State/National/WorldNews Briefs

Santa Barbara Lobster Fisherman Found Guilty of Trap Abandonment

Christopher Miller, 67, of Los Alamos, was recently convicted in Santa Barbara Superior Court on charges related to commercial lobster fishing violations. These included falsifying fishing records, harvesting lobster out of season and abandoning over 150 lobster traps around Santa Cruz Island and Santa Barbara Harbor.


This marked Miller’s third conviction for lobster poaching since 2014. Despite being ordered to remove his traps after the close of the 2021-22 season, Miller left them in state waters, posing a threat to marine life and human safety. As a result of his actions, Miller was ordered to pay $19,340 in restitution.


“The vast majority of California’s commercial lobster fishers abide by the law and provide Californians with sustainable, high quality locally harvested seafood,” said Nathaniel Arnold, acting chief of the California Department of Fish and Wildlife Law Enforcement Division. “Abandoning 156 lobster traps and ignoring other commercial lobster fishing regulations adds up to a significant detrimental impact on the fishery and will always be a high priority investigation for our wildlife officers.”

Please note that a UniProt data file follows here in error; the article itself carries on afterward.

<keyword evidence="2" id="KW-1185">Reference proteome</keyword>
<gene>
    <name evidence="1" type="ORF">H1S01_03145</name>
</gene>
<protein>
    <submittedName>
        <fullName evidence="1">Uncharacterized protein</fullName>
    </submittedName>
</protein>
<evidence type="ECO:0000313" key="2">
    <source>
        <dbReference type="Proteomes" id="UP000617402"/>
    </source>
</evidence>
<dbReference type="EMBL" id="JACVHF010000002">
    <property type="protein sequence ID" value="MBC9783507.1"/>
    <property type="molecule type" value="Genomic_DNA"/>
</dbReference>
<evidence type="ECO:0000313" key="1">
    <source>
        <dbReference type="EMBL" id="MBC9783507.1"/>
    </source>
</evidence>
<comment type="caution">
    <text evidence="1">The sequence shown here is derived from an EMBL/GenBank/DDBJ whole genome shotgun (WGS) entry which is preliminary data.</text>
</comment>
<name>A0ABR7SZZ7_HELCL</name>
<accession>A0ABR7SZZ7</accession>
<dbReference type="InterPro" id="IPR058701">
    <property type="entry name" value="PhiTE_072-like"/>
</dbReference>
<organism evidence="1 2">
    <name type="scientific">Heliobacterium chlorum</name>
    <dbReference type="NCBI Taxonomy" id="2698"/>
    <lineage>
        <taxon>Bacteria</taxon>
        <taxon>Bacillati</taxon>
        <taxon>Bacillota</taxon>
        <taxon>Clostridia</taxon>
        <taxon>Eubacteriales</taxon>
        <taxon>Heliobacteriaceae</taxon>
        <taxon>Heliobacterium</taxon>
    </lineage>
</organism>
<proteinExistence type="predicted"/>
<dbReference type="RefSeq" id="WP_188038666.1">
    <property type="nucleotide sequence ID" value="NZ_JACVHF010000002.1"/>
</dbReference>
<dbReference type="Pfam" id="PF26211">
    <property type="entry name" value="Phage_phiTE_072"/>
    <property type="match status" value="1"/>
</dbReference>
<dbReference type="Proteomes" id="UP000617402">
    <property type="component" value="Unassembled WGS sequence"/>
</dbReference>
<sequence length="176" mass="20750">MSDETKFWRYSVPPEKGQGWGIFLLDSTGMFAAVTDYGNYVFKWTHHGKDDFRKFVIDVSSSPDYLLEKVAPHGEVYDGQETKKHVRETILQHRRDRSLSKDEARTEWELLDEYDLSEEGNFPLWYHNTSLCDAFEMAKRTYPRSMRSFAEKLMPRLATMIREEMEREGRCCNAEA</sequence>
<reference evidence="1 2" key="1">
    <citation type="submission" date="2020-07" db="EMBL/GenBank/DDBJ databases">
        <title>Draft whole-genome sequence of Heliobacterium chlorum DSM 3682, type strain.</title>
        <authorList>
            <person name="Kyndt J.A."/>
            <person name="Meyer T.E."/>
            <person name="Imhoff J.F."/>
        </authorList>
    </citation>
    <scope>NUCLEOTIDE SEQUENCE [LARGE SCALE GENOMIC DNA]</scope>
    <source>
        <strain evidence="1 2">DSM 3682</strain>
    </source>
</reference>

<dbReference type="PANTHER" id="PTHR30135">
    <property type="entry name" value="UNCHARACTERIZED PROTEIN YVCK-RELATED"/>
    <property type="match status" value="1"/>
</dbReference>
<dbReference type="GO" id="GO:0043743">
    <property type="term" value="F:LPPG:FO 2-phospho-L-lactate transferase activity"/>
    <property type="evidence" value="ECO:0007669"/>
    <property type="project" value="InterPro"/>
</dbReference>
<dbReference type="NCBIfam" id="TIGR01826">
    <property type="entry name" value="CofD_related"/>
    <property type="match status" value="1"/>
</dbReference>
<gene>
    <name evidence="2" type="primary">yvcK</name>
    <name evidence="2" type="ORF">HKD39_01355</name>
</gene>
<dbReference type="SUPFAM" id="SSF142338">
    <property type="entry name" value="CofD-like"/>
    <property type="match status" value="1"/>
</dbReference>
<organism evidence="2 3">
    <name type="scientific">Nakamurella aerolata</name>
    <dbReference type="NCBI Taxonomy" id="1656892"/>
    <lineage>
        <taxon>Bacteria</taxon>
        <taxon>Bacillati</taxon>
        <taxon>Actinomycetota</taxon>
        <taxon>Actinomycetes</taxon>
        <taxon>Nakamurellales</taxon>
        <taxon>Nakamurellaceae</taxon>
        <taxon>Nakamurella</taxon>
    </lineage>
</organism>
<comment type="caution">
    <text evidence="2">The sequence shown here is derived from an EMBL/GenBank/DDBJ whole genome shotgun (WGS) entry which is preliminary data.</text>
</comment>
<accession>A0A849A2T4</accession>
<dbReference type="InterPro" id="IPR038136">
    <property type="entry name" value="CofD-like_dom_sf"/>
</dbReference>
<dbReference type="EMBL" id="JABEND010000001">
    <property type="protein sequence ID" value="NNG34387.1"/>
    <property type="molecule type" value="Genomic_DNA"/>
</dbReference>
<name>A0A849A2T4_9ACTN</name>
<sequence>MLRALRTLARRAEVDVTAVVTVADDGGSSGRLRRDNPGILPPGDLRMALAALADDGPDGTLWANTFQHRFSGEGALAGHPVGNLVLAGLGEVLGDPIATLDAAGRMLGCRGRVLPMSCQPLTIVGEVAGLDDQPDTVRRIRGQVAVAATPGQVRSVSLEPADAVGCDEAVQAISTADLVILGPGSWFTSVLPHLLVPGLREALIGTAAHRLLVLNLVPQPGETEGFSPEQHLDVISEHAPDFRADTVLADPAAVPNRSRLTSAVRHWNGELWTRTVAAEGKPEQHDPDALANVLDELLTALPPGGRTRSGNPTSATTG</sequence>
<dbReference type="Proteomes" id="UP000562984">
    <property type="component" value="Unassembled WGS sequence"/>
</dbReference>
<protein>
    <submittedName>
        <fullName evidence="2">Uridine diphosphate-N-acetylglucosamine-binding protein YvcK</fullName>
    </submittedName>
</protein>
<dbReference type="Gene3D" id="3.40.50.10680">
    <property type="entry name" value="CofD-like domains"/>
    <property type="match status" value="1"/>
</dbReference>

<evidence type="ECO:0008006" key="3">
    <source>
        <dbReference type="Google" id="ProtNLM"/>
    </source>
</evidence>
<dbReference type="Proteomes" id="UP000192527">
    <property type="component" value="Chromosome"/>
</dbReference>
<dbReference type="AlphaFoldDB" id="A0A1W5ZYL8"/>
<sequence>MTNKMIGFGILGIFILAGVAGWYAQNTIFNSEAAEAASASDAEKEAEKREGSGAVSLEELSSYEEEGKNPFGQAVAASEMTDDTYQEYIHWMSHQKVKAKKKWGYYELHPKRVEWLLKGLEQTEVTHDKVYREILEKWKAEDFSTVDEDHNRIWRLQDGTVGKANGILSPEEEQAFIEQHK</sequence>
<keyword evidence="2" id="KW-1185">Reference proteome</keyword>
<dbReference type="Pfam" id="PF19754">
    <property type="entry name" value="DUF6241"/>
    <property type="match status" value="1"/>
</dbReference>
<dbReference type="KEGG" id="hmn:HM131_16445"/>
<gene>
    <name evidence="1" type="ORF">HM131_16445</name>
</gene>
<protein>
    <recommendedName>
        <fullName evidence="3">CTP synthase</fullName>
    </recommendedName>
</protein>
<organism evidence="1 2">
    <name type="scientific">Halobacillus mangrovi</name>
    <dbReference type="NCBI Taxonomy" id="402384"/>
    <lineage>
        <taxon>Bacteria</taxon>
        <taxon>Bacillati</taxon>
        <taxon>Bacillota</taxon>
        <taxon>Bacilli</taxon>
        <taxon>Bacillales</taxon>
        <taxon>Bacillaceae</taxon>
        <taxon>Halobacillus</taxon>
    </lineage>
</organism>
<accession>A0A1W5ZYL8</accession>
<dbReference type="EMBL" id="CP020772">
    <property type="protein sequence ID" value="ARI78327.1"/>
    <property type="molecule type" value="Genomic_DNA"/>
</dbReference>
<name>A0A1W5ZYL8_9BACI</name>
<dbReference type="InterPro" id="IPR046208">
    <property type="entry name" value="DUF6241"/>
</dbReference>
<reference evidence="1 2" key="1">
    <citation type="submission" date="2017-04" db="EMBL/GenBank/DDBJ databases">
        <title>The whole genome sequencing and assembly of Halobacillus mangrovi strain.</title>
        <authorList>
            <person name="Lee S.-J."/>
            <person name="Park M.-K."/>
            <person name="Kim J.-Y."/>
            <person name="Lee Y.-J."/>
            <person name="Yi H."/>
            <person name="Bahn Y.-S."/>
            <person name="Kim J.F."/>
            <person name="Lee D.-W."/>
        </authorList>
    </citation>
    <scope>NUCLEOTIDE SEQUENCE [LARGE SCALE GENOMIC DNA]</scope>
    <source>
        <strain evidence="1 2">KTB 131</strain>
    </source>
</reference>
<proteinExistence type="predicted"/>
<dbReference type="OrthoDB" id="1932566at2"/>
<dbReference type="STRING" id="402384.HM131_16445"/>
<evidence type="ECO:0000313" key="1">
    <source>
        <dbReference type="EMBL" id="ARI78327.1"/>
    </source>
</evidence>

The crews of CDFW’s Law Enforcement patrol boats dedicated months of effort to clear the abandoned traps during the investigation. Given the extensive amount of gear, the California Lost Fishing Gear Recovery Project, a non-governmental organization supported by the California Coastal Commission, aided CDFW in removing the abandoned equipment.

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